James Goggin: Lecture

Bio //
James Goggin is a Chicago-based British and/or Australian art director and graphic designer from London via Sydney, Stockholm, Copenhagen, Auckland, and Arnhem. He runs a design practice named Practise together with partner Shan James, working on projects in Europe, Asia, Australasia, and North America. The duo recently launched a publishing imprint for children and grown-ups called Garden Press. Goggin teaches at Rhode Island School of Design as visiting thesis critic, lectures here and there, and writes now and then. [from the New York Typography Summer School]

Notes from this Lecture: titled 'Typography Typologies' //
_ Grotto's 'O' was the earliest example of perfect 'O', prime example of how studied simplicity beats showing off
_ Importance of research into client and relevant typography
_ Learnt what homophone, asterism and dinkus are
_ Bad joke typography - symbolism
_ Typographic ready mades: picking something up and putting it into a different context, finding a typeface and using it in a different context than what it was originally intended for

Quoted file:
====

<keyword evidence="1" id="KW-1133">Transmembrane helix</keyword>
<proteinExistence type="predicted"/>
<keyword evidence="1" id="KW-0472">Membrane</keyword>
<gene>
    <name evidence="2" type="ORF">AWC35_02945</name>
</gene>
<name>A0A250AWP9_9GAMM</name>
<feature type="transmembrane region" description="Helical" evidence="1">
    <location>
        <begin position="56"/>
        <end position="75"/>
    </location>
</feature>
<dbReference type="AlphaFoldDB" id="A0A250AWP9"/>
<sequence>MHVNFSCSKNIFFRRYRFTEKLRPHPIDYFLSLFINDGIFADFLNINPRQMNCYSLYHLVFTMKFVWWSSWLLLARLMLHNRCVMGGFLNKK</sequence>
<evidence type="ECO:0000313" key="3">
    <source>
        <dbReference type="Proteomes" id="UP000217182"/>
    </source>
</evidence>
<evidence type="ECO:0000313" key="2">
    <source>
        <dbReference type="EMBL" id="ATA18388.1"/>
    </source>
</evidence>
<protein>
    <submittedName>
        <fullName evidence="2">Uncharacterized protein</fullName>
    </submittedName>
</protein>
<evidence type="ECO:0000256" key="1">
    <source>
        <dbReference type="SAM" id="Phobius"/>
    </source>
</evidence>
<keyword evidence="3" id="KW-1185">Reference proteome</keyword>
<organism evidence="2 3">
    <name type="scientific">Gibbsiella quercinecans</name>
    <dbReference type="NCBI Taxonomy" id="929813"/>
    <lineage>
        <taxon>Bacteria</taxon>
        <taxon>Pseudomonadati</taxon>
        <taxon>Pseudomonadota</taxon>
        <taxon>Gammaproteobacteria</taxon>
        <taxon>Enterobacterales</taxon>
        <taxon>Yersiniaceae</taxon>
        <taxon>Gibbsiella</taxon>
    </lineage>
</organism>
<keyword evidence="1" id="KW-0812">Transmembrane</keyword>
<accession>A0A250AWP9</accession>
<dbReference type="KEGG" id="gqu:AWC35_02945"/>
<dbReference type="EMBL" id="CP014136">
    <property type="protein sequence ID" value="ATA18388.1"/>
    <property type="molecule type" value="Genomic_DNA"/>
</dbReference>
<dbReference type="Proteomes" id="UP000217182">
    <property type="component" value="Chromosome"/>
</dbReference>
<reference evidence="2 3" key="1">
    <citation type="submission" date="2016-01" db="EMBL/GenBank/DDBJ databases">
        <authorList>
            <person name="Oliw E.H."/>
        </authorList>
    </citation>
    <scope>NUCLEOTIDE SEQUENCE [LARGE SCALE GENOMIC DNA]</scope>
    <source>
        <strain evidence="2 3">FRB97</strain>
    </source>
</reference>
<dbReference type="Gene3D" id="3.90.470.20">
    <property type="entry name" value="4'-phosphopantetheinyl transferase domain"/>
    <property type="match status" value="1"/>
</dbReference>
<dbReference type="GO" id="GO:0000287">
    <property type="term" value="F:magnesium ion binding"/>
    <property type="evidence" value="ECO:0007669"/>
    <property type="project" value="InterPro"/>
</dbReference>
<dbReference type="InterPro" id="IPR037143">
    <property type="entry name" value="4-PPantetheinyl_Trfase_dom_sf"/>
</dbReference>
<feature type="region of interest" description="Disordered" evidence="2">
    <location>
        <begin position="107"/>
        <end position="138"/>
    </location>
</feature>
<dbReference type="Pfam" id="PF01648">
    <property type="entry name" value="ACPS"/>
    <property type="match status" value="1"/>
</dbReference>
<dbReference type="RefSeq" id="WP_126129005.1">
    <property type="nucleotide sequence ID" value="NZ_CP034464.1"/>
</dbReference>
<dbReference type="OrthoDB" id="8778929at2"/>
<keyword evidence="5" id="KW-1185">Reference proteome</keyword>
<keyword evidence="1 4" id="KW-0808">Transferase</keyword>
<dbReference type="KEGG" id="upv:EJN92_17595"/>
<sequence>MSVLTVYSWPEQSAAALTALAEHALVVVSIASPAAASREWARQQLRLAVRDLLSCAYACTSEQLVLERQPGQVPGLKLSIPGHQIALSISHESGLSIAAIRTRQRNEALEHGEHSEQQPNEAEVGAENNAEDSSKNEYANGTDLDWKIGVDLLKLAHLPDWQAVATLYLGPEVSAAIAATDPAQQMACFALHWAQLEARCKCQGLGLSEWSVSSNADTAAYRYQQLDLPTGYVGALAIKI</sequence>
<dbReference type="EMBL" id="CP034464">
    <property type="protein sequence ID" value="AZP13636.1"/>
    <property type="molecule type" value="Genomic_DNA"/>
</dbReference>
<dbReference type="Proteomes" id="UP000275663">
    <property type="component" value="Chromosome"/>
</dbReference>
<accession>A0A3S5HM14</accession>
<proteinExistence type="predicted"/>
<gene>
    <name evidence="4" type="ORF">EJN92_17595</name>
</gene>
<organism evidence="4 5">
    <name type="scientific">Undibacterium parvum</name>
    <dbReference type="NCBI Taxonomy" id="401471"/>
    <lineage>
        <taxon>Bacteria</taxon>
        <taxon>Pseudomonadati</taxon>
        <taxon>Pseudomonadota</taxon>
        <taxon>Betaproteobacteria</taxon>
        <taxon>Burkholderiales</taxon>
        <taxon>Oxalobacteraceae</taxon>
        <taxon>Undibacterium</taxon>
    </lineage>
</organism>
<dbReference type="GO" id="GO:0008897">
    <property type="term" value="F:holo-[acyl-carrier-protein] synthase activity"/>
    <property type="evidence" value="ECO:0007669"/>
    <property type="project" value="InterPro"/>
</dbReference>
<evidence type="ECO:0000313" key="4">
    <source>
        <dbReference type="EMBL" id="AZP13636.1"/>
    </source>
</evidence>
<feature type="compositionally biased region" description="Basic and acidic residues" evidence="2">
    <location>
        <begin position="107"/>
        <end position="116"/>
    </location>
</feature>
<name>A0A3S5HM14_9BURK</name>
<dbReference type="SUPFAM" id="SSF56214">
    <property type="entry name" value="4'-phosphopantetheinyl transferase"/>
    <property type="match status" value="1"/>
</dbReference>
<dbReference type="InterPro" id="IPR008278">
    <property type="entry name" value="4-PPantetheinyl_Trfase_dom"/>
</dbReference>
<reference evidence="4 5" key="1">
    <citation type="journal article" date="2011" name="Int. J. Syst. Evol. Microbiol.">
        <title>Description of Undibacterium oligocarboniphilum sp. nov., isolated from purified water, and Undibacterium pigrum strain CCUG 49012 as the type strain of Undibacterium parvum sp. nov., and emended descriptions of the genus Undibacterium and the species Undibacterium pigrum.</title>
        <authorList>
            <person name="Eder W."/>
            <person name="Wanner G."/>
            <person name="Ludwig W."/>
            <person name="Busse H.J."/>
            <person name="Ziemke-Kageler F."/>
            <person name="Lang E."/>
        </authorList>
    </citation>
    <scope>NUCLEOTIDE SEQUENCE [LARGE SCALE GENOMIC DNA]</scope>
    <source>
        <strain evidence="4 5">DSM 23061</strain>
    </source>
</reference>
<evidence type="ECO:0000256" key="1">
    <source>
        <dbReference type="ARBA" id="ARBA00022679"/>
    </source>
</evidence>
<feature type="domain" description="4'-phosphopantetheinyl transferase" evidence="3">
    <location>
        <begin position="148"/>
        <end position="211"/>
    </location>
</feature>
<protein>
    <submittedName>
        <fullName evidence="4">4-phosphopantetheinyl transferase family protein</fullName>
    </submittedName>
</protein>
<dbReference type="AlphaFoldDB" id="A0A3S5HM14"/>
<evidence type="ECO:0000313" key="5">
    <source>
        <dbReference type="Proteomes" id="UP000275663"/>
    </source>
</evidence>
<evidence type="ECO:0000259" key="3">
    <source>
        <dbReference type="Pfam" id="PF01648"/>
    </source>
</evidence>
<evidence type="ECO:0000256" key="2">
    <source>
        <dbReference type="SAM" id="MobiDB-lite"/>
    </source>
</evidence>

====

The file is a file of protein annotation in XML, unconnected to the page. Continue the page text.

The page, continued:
e.g. The Carpenter Centre for Visual Arts, Harvard
_ Being too obvious?
_ Paranoia of getting in the way, subtlety add or remove to not ruin things for the artist or reader
_ Coded typography: ideas hidden in plain sight e.g. Campaigns for the Turbine Hall at the Tate Modern
_ Loaded typography: choosing for loaded historic meaning / symbolism
_ Typographic legitimacy e.g. Chicago Garden As City competition
_ Typographic urgency: stensils
_ The legitimacy of bad typography: the use of Arial and Comic Sans but don't want to be ironic e.g. Verdana being used for Ikea rather than Futura, the default qualities of Verdana suit the flatpack of Ikea
_ Designing something appropriate, sometimes what the client least expects